This little series of photos is making another feminist comment, and let’s let it speak for itself too:
(the exhibit had an extra photo that this google image doesn’t include–the extra would have been the third to last on the bottom right, and was just a black photo[…which represented, well… climax]. Is it a comment on female censorship that none of the images online included that additional frame that the actual piece at the Met contains?)
If you’re interested in seeing more of Sherman’s work, go here.
DeadLibs: Where m.snowe gives a shout-out to Obits of note by changing a few words here or there.
Intro: m.snowe has a problem with the genre of obituary–she finds that while a short life summary fulfills a need, it is ultimately bogus. So why not make it more bogus, and throw in some new, sometimes slang, words, and see what happens?
A few days ago, the NYT printed the obituary for Daniel Carasso. He was the founder of Danone (also known in the US as Dannon) yogurt. It’s actually a great story, and maybe we should look to the yogurt (not to the cookie) when trying to come up with business models that work in a crap economy. Because when m.snowe shovels in the creamy fruit-bottomed goodness, she thinks of this.
So for your reading pleasure (or appall) here is a bit of the article–m.snowe’s new words replaced in italic:
Daniel Carasso, who helped turn pimp yogurt from an obscure ethnic food into an international staple through the Danone brand in Europe and Dannon in the United States, died Sunday at his home in Paris. He was 103.
The death was announced by Groupe Danone, of which Mr. Carasso was honorary faux chairman.
The Danone brand owes nearly everything to Mr. Carasso, including its name. When his father, Isaac, created the yogurt in Barcelona in 1919, he named hyperbolized it after his son, whose nicknameprison-name in Catalan was Danon, or Danny.
From this small start pin-up operation Daniel Carasso developed a global business, beginning in France in 1929, expanding to the United States during World War II and eventually reaching markets as far-flungfetched as Mexico, Brazil and Morocco. “My dream was to make Danone a worldwide brand boondoggle,” he said at a news conference in April to celebrate Danone’s 90th anniversary.
Mr. Carasso was born in Thessalonika, Greece, where his Sephardic family had settled four centuries earlier after the Jews were driven pwn’d out of Spain. In 1916 his father tookChevy-Chased the family back to Spain, where he became disturbed by the high incidence of intestinal disorders flavorgasms, especially among children.
Isaac Carasso began studying the work of Élie Metchnikoff, the Russian microbiologist ballet dancer who believed that humanrobot life could be extended funkafied by introducing lactic-acid bacilli, found in yogurt and sour milksuspicion, into the digestive system. Using cultures developed at the Pasteur Institute in Paris, Isaac began producingspewing Danone.
At the time, yogurt was exotic meteoric. Although a traditional food in Greece, the Middle East, southeastern Europe and large parts of Asia, it was known elsewhere only to a small population of health faddists sadists. Early on, Danone was marketed as a health food and sold by prescriptionthe gram through pharmacies V-W wagons. Gradually it found favor as a milk product that did not spoil curdle in the heat.
hope that was light and fit enough for you…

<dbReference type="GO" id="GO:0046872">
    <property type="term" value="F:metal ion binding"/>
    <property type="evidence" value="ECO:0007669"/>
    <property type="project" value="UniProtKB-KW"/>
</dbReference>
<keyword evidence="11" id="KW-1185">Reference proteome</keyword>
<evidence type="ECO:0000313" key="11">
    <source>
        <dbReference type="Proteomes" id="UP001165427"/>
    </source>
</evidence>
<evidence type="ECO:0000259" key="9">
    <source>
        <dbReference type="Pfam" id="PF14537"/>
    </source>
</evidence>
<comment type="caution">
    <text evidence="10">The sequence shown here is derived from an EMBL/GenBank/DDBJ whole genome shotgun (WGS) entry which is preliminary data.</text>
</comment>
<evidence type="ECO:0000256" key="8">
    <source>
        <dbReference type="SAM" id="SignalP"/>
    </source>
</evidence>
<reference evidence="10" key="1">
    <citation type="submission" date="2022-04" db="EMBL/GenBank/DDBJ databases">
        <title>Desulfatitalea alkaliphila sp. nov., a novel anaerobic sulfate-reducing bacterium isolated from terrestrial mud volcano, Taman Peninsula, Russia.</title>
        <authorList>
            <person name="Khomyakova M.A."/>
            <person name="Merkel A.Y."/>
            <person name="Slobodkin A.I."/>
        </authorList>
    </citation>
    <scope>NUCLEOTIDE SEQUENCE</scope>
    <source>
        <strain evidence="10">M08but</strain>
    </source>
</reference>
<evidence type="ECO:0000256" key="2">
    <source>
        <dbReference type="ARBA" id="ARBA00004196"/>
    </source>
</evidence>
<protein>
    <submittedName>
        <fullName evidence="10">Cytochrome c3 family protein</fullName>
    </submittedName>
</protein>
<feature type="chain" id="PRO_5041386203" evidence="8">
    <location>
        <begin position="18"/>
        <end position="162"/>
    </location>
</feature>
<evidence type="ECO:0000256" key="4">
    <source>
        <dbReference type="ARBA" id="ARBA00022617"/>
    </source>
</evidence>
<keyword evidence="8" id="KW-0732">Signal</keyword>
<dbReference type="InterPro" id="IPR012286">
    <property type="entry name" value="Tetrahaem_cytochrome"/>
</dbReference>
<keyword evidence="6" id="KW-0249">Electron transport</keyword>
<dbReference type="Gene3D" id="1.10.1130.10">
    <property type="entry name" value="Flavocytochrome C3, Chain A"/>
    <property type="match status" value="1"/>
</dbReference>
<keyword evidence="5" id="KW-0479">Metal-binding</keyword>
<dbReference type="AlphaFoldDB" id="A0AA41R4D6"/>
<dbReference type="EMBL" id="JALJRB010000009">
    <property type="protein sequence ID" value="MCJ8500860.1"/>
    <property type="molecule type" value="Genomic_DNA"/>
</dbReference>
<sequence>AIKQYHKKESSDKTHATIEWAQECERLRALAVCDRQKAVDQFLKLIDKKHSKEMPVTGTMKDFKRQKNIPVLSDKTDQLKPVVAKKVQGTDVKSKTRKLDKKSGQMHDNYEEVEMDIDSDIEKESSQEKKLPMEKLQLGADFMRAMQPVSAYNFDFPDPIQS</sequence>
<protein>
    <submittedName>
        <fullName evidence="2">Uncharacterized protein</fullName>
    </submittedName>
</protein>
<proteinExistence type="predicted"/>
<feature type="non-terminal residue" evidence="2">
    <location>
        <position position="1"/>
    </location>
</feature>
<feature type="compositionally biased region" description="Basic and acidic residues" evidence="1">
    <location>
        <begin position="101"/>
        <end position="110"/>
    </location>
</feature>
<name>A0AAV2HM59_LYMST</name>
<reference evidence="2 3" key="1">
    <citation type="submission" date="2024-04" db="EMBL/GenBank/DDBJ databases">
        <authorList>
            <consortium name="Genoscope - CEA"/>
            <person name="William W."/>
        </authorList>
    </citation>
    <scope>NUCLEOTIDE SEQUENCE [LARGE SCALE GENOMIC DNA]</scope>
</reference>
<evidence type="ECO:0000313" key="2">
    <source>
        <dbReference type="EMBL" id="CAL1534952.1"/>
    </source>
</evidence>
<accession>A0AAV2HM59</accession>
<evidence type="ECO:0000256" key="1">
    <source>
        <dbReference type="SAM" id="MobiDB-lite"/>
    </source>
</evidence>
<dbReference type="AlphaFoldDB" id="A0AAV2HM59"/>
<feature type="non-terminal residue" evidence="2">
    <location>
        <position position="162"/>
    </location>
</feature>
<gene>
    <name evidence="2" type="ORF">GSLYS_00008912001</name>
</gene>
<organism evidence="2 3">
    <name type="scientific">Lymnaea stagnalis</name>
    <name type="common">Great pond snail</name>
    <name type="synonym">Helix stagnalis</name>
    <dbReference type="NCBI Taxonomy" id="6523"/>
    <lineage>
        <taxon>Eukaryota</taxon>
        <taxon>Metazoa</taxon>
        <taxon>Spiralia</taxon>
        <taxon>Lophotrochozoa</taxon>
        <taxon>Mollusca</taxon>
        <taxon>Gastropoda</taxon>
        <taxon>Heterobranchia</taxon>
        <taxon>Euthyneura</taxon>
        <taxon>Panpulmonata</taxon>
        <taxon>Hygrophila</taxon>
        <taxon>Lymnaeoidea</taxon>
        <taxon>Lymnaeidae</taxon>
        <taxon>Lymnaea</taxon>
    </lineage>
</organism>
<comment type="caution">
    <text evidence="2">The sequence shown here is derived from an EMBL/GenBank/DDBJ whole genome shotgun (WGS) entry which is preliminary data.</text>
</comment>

If m.snowe could pick commencement speakers for her own make-believe establishment of higher learning, she would have quite a shortlist of candidates. And like this article, she would pick people that she feels are failures. But failures in her own arbitrary way of rating people–i.e. m.snowe says they suck (at life, at writing, etc.). Who better to bleat bombast at you for 20 minutes that you will inevitably forget right after the ceremony than people you despise anyways? (Full Disclosure: m.snowe is actually just doing this to list people, and maybe produce comments. She may or may not hate some on this list with the equal force of a star trek laser beam, but you just may never know the truth. Get used to disappointment).
Writers and others who suck and would therefore make good commencement speakers:
- Dan Brown
- Rachael Ray
- The writers of Grey’s Anatomy
- Nick Sparks
- Stephenie Meyer
- Malcolm Gladwell
- Jodi Picoult
- David Brooks
- Anthony Lane
- Philip Roth
- Dave Eggers
- Nora Roberts
- Rhonda Byrne
- Emily Giffin
- Ann Patchet
- Mitch Albom
- Ann Brashares
- Will Self
- Ian McEwan
- …Who else sucks?
Do you need someone who doesn’t really suck, and delivered an awesome commencement speech? Here.
Okay. So let’s premise this discussion by saying that we are indeed fueling a fire that m.snowe would much rather just snuff out. What are we talking about? This. And This. The “raging war” between the Jezebels and the writers at Double X. Double X is the new “online magazine” for women, taking on both high- and low-brow intrigues (the “online ladies mag” designation makes m.snowe a bit woozy, although she admires some of the writers they have on the editorial board). Jezebel is an online blog site dedicated to “celebrity, sex and fashion for women.” It’s clear that each online space has it’s clientele tagged–more of the older, Washington Post set will glance at Double X, and the younger, less politically conscious will be hitting up Jezebel, with some audience overlap, obviously. Sadly, both are strictly targeted for women, which makes this an incestuous and in some cases, a self-defeating argument from the very start–because regardless of how you feel about either website, and the “feminist” ideals that they’re trying to push, it brands the infighting as a squabble between two forces that don’t really effect the outside, two-gendered world. Now, m.snowe is all about women’s rights, but just how far can you push a social good when no one can agree what the overarching mood of the movement should be? And then, how do you stop the cycle of external reviewers who basically brand the online infighting as derogatory “cat fighting”–a term that, by its very definition, is not really a concern to anyone but the cats who end up scratching themselves silly…if that makes any sense?